This week in the world of self-publishing:

Some writers get an early start, and as Britney Tabor of the Denton Record-Chronicle notes in this December 3rd article on fifteen-year-old self-publishing advocate Brittney Dear, a little help doesn’t hurt.  After moving from a fourth-grade essay on snow leopards to writing full-length novels, then battling her way through the dreaded-but-inevitable Writer’s Block, Dear faced yet another challenge (and one we’re probably all familiar with on this blog): overcoming the know-how barrier to moving her book from manuscript into published book.  She turned to an expert, Tabor records, and “Rocky Callen, a published author and book coach from Maryland, gave Brittney advice on self-publishing her first book. She referred her to editors and illustrators and gave her marketing pointers.”  With this help, Dear (who writes under the nom de plume Brittney Kristina) worked “six-, eight- and 10-hour shifts three to four days a week as a lifeguard in Prosper and teaching swim classes […] to pay editor and illustrator expenses for the book.”  Dear is already enjoying success as her book (Forsaken) finds its target audience, Tabor says, but it isn’t about the money.  Instead, Dear hopes her story “inspires teens to do anything they set their minds to.”  Here’s hoping, Brittney!



(Bear with me a moment on this one:)

Last Saturday, author Simon Abah (who has contributed to news outlets as diverse as the UK’s Guardian and Olaitan Ajiboye) voiced the concerns of many when he wrote in the Nigerian paper Leadership that “Book-shelves today are full of works by self-published, self-approved writers whose standards are dismal.”  And while Abah is specifically seeking to address a problem he perceives to exist in the Nigerian book market, who among us indie authors hasn’t heard this sentiment expressed somewhat closer to home, about what we do?  The reason I think it’s worth including Abah’s article in this week’s news roundup is to highlight exactly why this concern is ill-founded.

Where does Abah, and where do all those other nay-sayers go wrong?  They think the primary reason to self-publish is to avoid rejection.  Says Abah (case in point): “How can you be an effective writer if you do not suffer rejections leading to reworking of first, second and countless drafts? People who avoid this tortuous route do not have the writing spirit, aren’t confident of themselves and do not understand the concept of patience as a virtue.” But a self-published author might clue Abah in to one simple fact: self-publishing is no easier a route than traditional publishing!  Indie authors face equal, if different, barriers to entry into the publishing market: financial barriers, barriers of time and energy, barriers that can only be overcome by intensive research and application to marketing expertise, skill in self-promotion, and the readiness to put everything else on hold to get the book to its ideal readers.  In fact, we say an “Amen!” to Abah’s point that we ought to base our “writing efforts on conviction rather than commercial necessity,” that we should “not let insincerity become the hallmark that carries [us] into the future.”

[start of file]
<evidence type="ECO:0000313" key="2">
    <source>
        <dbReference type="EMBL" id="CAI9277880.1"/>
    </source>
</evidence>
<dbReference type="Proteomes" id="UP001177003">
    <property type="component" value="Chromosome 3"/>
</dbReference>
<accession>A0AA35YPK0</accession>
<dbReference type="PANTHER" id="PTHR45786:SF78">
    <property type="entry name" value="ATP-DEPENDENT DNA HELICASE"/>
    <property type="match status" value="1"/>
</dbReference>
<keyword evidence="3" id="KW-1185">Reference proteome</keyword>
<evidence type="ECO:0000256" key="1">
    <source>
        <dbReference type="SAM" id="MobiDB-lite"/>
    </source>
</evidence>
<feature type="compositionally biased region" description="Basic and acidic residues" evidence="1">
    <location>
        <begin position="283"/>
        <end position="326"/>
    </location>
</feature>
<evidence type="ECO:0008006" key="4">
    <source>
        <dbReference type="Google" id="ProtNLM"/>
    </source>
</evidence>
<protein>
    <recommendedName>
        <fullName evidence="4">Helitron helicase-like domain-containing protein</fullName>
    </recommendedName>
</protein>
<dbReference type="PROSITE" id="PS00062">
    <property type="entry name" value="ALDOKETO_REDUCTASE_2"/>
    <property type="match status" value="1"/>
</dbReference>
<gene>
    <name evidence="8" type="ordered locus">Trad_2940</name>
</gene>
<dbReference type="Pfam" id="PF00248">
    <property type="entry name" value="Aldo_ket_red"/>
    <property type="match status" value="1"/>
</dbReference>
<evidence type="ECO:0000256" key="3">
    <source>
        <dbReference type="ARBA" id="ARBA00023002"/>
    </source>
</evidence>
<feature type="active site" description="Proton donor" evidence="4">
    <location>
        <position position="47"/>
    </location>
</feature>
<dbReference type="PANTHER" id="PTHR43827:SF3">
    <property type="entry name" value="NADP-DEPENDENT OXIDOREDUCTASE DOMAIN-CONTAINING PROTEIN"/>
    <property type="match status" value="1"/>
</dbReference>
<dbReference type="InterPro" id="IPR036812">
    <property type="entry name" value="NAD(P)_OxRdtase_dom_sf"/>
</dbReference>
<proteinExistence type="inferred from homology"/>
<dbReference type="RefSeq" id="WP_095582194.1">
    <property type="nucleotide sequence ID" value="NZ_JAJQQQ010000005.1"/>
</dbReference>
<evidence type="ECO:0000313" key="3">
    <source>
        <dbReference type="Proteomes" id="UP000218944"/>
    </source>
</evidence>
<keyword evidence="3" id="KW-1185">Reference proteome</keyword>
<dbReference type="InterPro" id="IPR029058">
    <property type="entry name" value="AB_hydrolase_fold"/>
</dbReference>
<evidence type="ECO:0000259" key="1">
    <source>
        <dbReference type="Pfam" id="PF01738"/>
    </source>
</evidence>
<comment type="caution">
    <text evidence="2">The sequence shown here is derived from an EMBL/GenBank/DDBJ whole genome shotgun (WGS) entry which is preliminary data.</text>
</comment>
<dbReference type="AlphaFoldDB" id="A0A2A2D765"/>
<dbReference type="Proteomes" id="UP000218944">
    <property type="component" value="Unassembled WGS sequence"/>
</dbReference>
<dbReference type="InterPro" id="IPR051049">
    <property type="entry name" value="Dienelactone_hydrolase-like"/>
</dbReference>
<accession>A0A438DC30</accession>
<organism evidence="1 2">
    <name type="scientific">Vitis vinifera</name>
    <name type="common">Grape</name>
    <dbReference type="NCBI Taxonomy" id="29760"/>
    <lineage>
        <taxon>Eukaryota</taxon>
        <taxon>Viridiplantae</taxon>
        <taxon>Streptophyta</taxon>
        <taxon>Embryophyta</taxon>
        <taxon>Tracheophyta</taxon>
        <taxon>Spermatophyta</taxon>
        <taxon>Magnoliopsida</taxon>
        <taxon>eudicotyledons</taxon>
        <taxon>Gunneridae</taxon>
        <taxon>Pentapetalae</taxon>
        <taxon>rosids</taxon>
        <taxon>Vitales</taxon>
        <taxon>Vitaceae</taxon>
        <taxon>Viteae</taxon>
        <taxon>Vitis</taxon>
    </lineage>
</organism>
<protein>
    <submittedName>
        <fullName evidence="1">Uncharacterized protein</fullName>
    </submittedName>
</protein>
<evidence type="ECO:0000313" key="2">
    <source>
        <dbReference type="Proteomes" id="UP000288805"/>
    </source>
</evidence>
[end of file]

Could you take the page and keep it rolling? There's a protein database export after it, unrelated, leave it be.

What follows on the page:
Here’s some news: self-publishing makes room for more authors to hold true to their original visions for their books––to remain sincere––than any number of rejections might do.


In a December 4th article for HuffPost Books, self-publishing author Kristen Houghton (of HuffPost’s ‘The Savvy Author’ and Cate Harlow Private Investigation series fame) lays the groundwork for a beautiful argument to choose self-publishing this holiday season––and incidentally, provides the perfect rebuttal to our previous news item.  She takes the time to define and describe the distinction between self-publishing, hybrid publishing, digital publishing, and “boutique” publishing––all of which intersect in various ways, but occupy different axes on the indie spectrum.  “Major upheavals and changes in publishing benefit authors who now have choices other than the traditional press,” she writes.  “Publishing houses have staffers to read proposals and manuscripts, teams of editors, cover designers, book layout designers, printers, and distributors; all this is done with no certainty that the book will find its audience. They’re hesitant to take a chance.”  But, as we’ve mentioned before, it’s not all about rejection.  The fact that “you are in charge […] isn’t a bad thing. It’s your business and you are the CEO and CFO of the company.”  To start your week on a high note, check out the rest of Houghton’s article at the link.

As a self-publishing author, you may find it helpful to stay up-to-date on the trends and news related to the self-publishing industry.This will help you make informed decisions before, during and after the self-publishing process, which will lead to a greater self-publishing experience. To help you stay current on self-publishing topics, simply visit our blog every Monday to find out the hottest news. If you have other big news to share, please comment below.

KellyABOUT KELLY SCHUKNECHT: Kelly Schuknecht is the Executive Vice President of Outskirts Press. In addition to her contributions to the Outskirts Press blog at, Kelly and a group of talented marketing experts offer book marketing services, support, and products to not only published Outskirts Press authors, but to all authors and professionals who are interested in marketing their books and/or careers. Learn more about Kelly on her blog,

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